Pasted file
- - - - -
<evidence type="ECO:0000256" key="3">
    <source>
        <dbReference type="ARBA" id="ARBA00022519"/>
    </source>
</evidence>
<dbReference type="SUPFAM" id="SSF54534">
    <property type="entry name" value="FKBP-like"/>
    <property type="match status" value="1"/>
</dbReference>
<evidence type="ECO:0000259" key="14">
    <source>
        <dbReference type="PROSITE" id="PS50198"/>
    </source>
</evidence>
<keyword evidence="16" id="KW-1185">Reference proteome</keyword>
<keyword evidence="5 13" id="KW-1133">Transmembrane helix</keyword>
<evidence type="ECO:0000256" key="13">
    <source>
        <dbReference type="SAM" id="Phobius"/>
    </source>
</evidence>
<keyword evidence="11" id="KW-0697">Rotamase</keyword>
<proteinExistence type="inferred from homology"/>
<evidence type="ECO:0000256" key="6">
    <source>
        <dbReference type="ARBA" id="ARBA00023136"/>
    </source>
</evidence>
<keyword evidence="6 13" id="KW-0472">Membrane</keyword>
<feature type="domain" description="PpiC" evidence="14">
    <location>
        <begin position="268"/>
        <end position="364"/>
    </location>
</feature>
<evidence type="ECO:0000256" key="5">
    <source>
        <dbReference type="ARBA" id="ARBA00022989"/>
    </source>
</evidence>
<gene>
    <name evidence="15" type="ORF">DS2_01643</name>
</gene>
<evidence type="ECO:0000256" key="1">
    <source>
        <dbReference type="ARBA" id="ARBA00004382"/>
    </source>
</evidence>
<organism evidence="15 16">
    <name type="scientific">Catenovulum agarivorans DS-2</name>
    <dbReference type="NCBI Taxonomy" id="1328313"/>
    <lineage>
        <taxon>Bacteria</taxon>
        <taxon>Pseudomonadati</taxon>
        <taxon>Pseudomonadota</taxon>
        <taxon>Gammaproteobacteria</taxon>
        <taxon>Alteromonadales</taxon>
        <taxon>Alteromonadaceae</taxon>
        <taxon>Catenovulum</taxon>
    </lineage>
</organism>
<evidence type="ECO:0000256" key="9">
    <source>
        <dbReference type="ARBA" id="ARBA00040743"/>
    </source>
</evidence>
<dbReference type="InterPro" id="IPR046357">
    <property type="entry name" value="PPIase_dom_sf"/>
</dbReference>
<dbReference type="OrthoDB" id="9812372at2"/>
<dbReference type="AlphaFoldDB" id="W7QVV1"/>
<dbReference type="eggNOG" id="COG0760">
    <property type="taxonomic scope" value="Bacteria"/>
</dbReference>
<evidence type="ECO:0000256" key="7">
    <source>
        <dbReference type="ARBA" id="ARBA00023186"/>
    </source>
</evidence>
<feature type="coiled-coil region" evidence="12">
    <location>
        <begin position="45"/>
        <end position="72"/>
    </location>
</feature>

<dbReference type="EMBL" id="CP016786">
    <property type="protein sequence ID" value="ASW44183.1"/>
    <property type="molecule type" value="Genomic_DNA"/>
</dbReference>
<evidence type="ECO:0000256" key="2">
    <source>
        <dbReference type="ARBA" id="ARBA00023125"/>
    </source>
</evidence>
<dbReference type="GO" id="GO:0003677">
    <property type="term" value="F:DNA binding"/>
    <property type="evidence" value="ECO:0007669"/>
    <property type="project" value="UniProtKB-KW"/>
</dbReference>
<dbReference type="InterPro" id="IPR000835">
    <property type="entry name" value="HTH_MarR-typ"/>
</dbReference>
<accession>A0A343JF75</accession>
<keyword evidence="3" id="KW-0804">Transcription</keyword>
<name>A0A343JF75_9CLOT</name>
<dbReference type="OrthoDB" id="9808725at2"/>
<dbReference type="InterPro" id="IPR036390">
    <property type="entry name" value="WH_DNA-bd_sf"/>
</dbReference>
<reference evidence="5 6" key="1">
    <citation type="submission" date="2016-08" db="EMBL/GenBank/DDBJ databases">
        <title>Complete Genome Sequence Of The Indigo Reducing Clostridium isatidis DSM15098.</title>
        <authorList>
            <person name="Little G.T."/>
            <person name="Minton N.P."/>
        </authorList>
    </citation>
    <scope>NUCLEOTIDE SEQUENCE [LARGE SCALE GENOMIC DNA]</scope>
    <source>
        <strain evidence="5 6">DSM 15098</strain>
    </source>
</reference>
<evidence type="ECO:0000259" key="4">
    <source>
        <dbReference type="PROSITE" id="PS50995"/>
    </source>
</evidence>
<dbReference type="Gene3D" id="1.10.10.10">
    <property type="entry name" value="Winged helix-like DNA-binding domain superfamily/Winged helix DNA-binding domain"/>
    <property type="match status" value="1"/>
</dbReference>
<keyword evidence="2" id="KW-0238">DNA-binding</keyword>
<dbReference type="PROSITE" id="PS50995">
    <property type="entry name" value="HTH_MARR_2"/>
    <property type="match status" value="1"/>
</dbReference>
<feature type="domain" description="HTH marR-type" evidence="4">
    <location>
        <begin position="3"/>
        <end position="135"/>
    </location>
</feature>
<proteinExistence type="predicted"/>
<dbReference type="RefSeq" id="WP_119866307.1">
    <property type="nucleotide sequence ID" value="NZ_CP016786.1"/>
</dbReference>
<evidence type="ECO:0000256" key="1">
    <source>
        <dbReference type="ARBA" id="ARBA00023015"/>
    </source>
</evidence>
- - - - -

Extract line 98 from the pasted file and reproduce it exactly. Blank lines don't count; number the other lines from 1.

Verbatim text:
    <property type="project" value="UniProtKB-KW"/>